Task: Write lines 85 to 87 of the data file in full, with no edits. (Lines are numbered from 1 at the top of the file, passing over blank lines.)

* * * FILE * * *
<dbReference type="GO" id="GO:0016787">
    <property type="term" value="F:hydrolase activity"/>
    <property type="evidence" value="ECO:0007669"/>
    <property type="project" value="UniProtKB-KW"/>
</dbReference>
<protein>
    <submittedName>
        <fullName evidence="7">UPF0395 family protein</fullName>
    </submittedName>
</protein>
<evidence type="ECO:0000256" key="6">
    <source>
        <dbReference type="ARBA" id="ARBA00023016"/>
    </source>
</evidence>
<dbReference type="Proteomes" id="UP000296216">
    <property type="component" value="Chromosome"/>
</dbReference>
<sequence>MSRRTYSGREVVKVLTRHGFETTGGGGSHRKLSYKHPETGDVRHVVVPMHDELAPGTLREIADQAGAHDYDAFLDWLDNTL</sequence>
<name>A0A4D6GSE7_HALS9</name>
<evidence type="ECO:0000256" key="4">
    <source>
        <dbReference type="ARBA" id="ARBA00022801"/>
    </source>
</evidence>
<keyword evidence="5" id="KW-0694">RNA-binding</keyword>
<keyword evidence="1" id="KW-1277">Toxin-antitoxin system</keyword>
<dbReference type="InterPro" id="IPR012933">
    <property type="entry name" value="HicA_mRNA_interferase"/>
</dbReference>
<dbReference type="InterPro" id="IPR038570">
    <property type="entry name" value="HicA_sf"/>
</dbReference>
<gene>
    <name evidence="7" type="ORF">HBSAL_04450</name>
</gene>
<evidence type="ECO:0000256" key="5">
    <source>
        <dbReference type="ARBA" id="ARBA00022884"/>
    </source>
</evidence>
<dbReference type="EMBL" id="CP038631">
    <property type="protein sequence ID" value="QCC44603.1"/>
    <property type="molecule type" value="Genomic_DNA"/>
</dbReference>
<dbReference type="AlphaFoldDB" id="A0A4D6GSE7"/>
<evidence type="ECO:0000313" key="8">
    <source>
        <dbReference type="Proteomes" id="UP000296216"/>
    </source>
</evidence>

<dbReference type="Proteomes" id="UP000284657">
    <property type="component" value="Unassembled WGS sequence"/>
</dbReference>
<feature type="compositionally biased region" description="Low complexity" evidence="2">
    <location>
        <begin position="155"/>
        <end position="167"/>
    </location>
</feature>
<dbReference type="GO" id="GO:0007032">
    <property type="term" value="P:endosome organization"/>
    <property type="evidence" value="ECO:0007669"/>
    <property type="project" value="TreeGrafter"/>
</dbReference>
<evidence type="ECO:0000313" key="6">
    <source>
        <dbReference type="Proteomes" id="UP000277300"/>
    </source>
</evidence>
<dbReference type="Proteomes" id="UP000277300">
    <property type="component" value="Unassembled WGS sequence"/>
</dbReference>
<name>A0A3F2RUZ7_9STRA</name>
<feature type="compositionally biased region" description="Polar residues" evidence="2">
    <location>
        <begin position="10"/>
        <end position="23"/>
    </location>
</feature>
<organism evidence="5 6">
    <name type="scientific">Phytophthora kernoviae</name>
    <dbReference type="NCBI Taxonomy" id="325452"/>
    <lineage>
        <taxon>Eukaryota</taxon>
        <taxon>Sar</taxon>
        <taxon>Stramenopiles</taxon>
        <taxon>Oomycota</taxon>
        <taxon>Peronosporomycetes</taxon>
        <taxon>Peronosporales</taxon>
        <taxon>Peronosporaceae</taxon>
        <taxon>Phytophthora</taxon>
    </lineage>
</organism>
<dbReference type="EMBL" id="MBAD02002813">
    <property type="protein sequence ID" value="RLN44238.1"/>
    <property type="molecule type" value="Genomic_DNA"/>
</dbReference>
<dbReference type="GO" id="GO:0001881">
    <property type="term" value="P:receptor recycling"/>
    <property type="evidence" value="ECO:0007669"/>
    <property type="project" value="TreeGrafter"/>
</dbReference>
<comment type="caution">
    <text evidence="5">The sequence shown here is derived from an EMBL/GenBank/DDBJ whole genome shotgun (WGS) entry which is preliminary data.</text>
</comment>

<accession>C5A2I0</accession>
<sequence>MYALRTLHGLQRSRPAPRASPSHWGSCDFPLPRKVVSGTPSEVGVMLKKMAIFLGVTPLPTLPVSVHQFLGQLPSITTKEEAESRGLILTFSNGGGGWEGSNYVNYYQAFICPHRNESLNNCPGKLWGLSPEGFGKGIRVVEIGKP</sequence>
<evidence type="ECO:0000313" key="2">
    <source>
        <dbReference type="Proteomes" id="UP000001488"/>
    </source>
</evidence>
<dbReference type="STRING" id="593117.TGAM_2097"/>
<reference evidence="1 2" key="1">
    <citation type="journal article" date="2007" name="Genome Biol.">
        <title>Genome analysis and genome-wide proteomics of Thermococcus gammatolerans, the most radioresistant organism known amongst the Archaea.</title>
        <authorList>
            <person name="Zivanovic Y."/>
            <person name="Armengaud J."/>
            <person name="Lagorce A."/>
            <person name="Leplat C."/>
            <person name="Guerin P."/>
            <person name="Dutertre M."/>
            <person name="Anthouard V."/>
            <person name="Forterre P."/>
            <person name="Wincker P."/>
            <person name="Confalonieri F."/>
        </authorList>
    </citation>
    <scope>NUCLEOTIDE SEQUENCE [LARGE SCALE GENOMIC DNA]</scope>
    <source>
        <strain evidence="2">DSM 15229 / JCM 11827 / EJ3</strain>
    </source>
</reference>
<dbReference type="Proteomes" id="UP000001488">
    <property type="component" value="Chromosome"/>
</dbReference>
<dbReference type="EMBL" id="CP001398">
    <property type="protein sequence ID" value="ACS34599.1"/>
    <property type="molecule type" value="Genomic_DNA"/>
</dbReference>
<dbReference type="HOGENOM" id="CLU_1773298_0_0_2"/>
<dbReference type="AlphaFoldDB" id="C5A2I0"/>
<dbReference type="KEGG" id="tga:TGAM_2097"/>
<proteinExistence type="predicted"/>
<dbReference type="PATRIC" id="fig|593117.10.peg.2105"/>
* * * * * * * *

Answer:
        <taxon>Eukaryota</taxon>
        <taxon>Sar</taxon>
        <taxon>Stramenopiles</taxon>